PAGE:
Fundamental Attribution Error

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Discussion Questions: Fundamental Attribution Error

 

1. If you met a famous white-collar criminal, what would you expect him (or, occasionally, her) to be like?

2. Why do you think it is so common to hear white-collar criminals described by their neighbors as “the nicest guy,” “a real family man,” “a pillar at the local church,” etc.?

3. Can you think of things that you have done in the past that you wish you hadn’t and that you do not believe represent your true character?

4. How can we endeavor to judge people’s character more accurately?

 

Case Study: Limbaugh on Drug Addiction

Debates on the distribution, sale, and use of illegal drugs have been prominent in United States politics for the past several decades. Political commentator and talk show host Rush Limbaugh has become well known for his outspoken opinions on a number of political and social issues, including drug abuse.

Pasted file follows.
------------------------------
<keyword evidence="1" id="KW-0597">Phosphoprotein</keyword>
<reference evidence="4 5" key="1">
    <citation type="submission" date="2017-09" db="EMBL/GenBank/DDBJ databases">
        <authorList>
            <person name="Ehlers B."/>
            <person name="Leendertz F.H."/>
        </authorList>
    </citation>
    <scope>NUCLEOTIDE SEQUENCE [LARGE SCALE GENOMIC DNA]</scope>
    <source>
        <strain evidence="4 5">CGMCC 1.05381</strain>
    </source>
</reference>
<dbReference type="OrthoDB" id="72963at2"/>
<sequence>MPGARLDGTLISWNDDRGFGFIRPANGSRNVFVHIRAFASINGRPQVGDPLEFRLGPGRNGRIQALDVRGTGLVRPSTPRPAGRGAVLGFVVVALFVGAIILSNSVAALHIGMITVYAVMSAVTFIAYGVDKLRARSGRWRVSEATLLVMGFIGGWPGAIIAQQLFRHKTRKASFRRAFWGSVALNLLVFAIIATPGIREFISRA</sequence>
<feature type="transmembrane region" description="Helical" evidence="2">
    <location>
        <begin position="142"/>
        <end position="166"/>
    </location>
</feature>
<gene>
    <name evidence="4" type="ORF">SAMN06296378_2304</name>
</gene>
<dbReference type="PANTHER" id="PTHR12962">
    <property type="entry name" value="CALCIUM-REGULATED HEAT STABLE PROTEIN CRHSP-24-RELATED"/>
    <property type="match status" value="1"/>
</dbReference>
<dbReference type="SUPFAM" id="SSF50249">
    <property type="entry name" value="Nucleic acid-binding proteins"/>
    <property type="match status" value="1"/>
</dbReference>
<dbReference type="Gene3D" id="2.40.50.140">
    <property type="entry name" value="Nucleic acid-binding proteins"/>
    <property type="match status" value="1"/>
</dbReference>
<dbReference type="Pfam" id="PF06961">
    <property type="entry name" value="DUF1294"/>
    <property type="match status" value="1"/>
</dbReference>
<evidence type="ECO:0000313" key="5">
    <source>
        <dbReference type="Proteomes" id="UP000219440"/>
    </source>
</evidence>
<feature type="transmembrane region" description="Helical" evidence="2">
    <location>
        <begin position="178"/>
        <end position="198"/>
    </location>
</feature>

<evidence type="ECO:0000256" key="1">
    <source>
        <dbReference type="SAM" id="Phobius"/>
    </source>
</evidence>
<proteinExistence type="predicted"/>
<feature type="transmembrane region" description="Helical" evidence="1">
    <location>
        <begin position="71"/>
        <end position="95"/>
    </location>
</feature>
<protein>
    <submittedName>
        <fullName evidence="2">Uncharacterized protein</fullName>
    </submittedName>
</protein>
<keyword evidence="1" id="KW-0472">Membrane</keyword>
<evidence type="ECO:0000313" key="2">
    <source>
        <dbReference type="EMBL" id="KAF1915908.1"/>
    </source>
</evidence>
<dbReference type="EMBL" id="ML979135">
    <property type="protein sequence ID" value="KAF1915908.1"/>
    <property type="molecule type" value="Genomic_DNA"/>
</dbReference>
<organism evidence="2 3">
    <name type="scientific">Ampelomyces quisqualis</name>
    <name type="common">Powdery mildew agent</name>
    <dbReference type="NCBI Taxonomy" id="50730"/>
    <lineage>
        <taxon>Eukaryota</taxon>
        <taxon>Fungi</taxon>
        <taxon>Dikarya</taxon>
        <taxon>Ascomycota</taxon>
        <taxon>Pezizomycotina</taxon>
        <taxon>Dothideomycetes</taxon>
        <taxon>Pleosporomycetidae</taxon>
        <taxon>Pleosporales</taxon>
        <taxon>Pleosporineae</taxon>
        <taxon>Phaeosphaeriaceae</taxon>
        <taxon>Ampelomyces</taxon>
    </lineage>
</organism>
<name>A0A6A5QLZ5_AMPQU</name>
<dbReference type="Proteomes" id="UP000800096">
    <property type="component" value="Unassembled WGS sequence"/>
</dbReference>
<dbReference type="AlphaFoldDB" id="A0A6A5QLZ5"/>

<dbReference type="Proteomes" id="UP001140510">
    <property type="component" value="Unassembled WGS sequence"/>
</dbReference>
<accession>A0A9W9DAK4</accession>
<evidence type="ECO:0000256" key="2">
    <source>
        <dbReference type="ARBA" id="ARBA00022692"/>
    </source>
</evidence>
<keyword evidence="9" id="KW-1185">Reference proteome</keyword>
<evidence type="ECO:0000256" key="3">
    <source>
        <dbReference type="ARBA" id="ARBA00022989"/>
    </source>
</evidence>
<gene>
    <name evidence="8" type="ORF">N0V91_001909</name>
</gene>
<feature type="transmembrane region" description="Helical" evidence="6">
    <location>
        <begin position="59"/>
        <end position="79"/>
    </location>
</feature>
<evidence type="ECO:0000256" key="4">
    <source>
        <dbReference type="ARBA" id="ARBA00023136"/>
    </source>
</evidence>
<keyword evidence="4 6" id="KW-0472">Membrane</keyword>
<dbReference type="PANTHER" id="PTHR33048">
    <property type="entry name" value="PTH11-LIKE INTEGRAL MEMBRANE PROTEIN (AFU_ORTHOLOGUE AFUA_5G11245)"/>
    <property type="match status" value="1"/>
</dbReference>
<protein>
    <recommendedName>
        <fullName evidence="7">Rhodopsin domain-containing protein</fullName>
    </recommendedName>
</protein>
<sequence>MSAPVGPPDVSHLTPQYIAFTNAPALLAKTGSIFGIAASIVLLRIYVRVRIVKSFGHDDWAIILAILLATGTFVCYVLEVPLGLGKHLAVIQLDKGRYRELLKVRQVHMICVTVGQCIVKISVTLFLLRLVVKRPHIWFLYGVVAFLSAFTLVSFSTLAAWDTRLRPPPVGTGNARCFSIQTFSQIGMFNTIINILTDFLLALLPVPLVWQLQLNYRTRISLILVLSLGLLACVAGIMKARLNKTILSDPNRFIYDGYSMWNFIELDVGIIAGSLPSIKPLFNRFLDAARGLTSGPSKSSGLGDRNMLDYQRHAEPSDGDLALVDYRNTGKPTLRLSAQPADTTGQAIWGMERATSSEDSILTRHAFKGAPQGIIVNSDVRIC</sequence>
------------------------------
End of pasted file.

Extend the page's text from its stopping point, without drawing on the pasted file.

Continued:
During his talk show on October 5, 1995, Limbaugh stated: “There’s nothing good about drug use. We know it. It destroys individuals. It destroys families. Drug use destroys societies. Drug use, some might say, is destroying this country. And we have laws against selling drugs, pushing drugs, using drugs, importing drugs. And the laws are good because we know what happens to people in societies and neighborhoods which become consumed by them. And so if people are violating the law by doing drugs, they ought to be accused and they ought to be convicted and they ought to be sent up.” Limbaugh argued that drug abuse was a choice, not a disease, and that it should be combatted with strict legal consequences.

In October 2003, news outlets reported that Limbaugh was under investigation for illegally obtaining prescription drugs. Limbaugh illegally purchased hundreds of prescription pills per month over a period of several years. He engaged in the practice of “doctor shopping” by visiting different doctors to obtain multiple prescriptions for drugs that would otherwise be illegal. When this was disclosed, Limbaugh checked into a treatment facility. He said, “Over the past several years I have tried to break my dependence on pain pills and, in fact, twice checked myself into medical facilities in an attempt to do so…. I have recently agreed with my physician about the next steps.”